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Simulation of representative nocturnal satellite imagery for urban areas with high spectral and high spatial resolution

De Meester, Jasper (2019) Simulation of representative nocturnal satellite imagery for urban areas with high spectral and high spatial resolution. Master's, Leibniz Universität Hannover.

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Contrary to its daytime counterpart, nighttime VNIR satellite imagery are currently limited in both spectral resolution and spatial resolution. That does not mean, however, that the relevance of such a sensor is non-existent, with possible applications including the estimation of light pollution, energy consumption and socio-economic information, among others. In order to determine the optimal spectral bands, the required radiometric sampling and the spatial resolution, synthetic TOA spectral radiance values are simulated. These are computed through the combination of lamp spectra libraries, surface reflectance libraries, radiative transfer for the estimation of atmospheric effects, and typical luminance values based on well-established lighting standards. Various spectral band combinations are then evaluated for their ability to correctly estimate a number of important lighting quality parameters, as well as to discriminate between different lighting types. The tested lighting indicators include (1) LER, or the effiency to produce visible light; (2) spectral G index, which serves as an indicator for emissions in the blue part of the spectrum; and (3) CCT, which assesses the perceived colour of a light source. An optimal nanometre-level band selection is found for one panchromatic band and five additional multispectral bands. The selected multispectral bands are located in the blue, green, yellow, orange-red and near-infrared part of the spectrum, respectively, thereby offering a good spread over the full VNIR part of the spectrum. Since their choice is specifically adjusted to suit the spectra of artificial lights, however, spectral bands differ significantly from the typical daytime situation with the Sun as main illuminator, essentially emitting light equally across the spectrum. Whereas the main interest of daytime optical remote sensing is in surface reflectance, nighttime optical remote sensing focuses on the light sources. With respect to other nighttime sensor proposals and existing sensors, the recommended spectral bands reduce the estimation error of LER with 73% relatively, the G index error with 86% and the CCT error with 68%. Similarly, the classification performance of lighting types improves with about 10%. Based on the generated TOA radiances, detection limits of 10^{-8} to 10^{-7} W m^{-2} sr^{-1} nm^{-1} and saturation values of 10^{-4} to 10^{-3} W m^{-2} sr^{-1} nm^{-1} are recommended for the selected spectral bands. Additionally, results indicate that 12 or more bits are required for information storage. Finally, some road lighting patterns are simulated using a physically-based rendering software, in order to generate representative imagery. These are then used to determine the required spatial resolution for individual lighting detection. It is found that a ground sampling distance of 10 m is required in most cases. Overall, this thesis shows that significant improvements can be made in terms of the sensor design for nighttime VNIR remote sensing, opening the door to a new world of applications.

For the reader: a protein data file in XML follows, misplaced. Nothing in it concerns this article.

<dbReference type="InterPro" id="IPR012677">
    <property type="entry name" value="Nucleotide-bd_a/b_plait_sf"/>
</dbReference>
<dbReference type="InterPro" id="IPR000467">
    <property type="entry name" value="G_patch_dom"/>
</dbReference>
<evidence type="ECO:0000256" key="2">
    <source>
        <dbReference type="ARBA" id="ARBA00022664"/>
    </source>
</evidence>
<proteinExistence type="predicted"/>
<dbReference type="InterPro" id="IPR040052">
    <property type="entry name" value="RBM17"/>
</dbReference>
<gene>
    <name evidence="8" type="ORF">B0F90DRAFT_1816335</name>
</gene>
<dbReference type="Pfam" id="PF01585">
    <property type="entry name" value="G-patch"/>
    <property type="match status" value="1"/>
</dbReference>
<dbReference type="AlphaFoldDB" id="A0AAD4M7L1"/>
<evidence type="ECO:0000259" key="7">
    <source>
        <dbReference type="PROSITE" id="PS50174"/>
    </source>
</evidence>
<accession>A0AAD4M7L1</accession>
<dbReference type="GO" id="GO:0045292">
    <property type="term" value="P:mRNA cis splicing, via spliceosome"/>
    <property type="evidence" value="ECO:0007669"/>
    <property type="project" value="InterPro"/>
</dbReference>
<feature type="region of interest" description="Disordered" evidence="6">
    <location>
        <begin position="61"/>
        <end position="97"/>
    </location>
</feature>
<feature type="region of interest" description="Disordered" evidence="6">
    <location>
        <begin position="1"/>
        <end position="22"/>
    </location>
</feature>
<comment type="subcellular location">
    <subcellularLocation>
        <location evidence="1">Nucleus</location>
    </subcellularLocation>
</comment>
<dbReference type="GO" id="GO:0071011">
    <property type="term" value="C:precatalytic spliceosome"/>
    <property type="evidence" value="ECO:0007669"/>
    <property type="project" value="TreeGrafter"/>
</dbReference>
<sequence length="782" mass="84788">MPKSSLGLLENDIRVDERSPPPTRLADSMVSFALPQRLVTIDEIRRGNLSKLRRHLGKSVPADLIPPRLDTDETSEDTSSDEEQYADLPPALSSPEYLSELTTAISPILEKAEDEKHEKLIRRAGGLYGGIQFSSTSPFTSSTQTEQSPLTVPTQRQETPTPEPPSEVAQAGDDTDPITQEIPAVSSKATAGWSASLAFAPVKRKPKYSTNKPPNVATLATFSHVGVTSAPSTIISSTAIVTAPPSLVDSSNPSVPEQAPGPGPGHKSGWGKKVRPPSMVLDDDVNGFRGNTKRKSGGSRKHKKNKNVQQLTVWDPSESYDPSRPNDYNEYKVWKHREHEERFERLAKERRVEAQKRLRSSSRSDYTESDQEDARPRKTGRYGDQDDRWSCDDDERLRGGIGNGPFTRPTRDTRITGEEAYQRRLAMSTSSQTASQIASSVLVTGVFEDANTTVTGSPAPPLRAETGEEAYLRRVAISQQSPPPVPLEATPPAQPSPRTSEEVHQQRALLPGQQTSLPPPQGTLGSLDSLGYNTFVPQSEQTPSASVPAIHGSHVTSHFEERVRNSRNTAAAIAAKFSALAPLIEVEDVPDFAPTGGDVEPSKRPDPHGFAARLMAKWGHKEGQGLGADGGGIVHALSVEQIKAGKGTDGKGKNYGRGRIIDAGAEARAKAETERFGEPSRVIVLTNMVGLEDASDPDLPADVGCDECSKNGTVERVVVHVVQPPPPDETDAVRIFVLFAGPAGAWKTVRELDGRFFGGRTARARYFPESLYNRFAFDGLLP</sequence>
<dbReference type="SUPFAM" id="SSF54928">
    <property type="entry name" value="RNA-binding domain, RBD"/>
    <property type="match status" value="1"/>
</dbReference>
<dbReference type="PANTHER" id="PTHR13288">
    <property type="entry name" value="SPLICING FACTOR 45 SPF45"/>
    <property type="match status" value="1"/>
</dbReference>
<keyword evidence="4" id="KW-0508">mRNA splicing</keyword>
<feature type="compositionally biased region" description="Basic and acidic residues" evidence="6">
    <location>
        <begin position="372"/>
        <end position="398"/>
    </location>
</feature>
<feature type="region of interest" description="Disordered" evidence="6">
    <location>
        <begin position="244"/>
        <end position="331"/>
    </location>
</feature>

Item URL in elib:https://elib.dlr.de/129372/
Document Type:Thesis (Master's)
Title:Simulation of representative nocturnal satellite imagery for urban areas with high spectral and high spatial resolution
AuthorsInstitution or Email of AuthorsAuthors ORCID iD
De Meester, JasperJasper.DeMeester (at) dlr.deUNSPECIFIED
Date:30 September 2019
Refereed publication:No
Open Access:Yes
Gold Open Access:No
In ISI Web of Science:No
Number of Pages:97
Keywords:nighttime remote sensing, simulation of nocturnal satellite imagery, urban Areas, high resolution
Institution:Leibniz Universität Hannover
Department:Faculty of Civil Engineering and Geodetic Science
HGF - Research field:Aeronautics, Space and Transport
HGF - Program:Space
HGF - Program Themes:Earth Observation
DLR - Research area:Raumfahrt
DLR - Program:R EO - Erdbeobachtung
DLR - Research theme (Project):R - Vorhaben hochauflösende Fernerkundungsverfahren
Location: Oberpfaffenhofen
Institutes and Institutions:Remote Sensing Technology Institute > Photogrammetry and Image Analysis
Deposited By: Storch, Dr.rer.nat. Tobias
Deposited On:02 Oct 2019 13:50
Last Modified:02 Oct 2019 13:50

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